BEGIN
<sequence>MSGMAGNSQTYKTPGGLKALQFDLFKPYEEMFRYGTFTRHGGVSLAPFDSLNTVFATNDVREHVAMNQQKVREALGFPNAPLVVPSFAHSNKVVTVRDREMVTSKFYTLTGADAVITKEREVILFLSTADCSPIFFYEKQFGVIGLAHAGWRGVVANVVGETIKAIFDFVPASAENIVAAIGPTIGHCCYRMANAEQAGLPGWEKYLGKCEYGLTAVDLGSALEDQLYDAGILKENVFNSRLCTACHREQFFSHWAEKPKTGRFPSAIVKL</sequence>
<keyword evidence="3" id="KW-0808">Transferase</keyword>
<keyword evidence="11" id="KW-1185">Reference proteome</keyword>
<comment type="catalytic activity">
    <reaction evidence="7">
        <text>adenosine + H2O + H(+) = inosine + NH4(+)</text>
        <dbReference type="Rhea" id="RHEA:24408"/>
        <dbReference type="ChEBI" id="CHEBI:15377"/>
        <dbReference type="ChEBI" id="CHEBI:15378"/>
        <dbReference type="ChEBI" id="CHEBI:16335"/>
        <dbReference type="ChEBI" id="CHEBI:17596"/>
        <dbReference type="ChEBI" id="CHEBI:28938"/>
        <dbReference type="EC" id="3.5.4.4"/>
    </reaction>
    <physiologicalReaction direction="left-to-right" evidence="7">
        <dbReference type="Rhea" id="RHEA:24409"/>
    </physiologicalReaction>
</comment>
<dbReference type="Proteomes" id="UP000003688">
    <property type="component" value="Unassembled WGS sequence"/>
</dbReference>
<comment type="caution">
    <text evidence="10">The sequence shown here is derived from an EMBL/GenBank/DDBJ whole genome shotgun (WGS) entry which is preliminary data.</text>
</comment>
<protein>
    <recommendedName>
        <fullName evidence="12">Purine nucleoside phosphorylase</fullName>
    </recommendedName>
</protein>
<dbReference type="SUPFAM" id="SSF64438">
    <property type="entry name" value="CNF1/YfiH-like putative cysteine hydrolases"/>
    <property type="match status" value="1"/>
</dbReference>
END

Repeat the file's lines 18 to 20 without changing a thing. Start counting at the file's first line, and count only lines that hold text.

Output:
</comment>
<dbReference type="Proteomes" id="UP000003688">
    <property type="component" value="Unassembled WGS sequence"/>